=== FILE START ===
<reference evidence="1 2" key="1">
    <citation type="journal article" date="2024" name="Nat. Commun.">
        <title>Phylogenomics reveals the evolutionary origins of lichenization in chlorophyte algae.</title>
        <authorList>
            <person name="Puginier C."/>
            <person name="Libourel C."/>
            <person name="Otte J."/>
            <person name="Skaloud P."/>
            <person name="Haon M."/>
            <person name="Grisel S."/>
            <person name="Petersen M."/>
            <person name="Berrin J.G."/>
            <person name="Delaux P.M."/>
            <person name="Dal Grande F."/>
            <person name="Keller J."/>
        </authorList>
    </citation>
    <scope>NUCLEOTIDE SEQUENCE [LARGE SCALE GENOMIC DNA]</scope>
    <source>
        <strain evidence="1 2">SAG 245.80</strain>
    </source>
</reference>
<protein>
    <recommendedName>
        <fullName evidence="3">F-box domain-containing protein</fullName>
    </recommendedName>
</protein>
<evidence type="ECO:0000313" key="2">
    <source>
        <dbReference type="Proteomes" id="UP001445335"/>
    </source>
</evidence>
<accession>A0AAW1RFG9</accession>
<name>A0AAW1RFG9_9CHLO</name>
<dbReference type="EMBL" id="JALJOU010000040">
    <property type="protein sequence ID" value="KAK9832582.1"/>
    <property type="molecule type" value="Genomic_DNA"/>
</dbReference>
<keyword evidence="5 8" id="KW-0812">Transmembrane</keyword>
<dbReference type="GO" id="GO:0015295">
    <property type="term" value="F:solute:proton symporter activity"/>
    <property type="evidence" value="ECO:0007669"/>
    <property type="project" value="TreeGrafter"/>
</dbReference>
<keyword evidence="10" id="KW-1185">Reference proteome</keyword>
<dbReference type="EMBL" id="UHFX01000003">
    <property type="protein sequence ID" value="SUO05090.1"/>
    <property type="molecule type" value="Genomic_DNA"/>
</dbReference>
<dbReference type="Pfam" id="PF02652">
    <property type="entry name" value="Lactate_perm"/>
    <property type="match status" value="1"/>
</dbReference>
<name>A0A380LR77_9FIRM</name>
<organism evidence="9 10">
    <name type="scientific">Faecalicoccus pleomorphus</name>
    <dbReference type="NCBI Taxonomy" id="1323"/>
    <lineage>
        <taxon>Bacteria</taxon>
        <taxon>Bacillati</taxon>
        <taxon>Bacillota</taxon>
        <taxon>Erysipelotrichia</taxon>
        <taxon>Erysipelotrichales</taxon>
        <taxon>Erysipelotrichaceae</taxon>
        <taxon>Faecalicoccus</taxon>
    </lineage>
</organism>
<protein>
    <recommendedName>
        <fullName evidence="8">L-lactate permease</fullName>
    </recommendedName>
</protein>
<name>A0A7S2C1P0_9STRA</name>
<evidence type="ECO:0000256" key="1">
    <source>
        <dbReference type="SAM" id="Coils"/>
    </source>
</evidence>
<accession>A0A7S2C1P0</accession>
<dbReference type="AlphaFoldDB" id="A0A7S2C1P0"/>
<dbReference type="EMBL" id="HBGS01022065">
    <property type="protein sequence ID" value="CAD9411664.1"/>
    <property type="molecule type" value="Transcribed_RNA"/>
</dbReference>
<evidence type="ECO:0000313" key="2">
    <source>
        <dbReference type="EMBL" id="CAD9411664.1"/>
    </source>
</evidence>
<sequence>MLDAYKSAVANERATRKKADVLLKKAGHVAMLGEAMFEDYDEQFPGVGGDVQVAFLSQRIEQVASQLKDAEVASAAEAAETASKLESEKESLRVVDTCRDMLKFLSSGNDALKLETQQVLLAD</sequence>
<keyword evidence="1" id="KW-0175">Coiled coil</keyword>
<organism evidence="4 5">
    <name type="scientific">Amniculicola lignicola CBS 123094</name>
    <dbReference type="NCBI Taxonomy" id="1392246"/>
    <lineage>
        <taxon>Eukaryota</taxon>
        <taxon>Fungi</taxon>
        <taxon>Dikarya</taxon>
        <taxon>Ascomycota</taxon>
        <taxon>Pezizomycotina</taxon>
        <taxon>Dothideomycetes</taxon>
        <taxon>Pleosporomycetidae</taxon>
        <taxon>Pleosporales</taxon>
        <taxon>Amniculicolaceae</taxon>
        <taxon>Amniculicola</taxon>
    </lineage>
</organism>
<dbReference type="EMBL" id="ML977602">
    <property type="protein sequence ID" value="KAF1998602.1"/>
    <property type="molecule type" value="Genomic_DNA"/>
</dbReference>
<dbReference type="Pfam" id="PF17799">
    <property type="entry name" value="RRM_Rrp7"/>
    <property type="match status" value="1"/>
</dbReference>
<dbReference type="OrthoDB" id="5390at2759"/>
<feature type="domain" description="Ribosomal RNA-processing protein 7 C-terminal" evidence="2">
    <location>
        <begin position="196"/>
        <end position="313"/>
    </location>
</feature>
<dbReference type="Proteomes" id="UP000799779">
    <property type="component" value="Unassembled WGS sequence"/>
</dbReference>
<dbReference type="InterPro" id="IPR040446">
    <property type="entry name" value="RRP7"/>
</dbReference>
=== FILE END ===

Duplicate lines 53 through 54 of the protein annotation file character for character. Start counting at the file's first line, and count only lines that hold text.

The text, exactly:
</dbReference>
<name>A0A380LR77_9FIRM</name>